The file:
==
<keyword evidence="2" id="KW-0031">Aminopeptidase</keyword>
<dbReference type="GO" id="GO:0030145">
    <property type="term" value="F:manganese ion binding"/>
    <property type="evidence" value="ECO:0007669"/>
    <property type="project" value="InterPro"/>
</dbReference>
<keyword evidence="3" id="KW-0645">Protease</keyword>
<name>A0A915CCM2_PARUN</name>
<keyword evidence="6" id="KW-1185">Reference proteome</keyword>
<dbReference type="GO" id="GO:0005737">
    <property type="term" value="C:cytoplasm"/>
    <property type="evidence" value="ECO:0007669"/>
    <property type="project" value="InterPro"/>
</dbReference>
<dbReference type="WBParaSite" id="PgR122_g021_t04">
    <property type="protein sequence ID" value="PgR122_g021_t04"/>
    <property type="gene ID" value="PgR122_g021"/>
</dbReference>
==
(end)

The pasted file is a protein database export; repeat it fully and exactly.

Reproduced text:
<keyword evidence="2" id="KW-0031">Aminopeptidase</keyword>
<dbReference type="GO" id="GO:0030145">
    <property type="term" value="F:manganese ion binding"/>
    <property type="evidence" value="ECO:0007669"/>
    <property type="project" value="InterPro"/>
</dbReference>
<keyword evidence="3" id="KW-0645">Protease</keyword>
<name>A0A915CCM2_PARUN</name>
<keyword evidence="6" id="KW-1185">Reference proteome</keyword>
<dbReference type="GO" id="GO:0005737">
    <property type="term" value="C:cytoplasm"/>
    <property type="evidence" value="ECO:0007669"/>
    <property type="project" value="InterPro"/>
</dbReference>
<dbReference type="WBParaSite" id="PgR122_g021_t04">
    <property type="protein sequence ID" value="PgR122_g021_t04"/>
    <property type="gene ID" value="PgR122_g021"/>
</dbReference>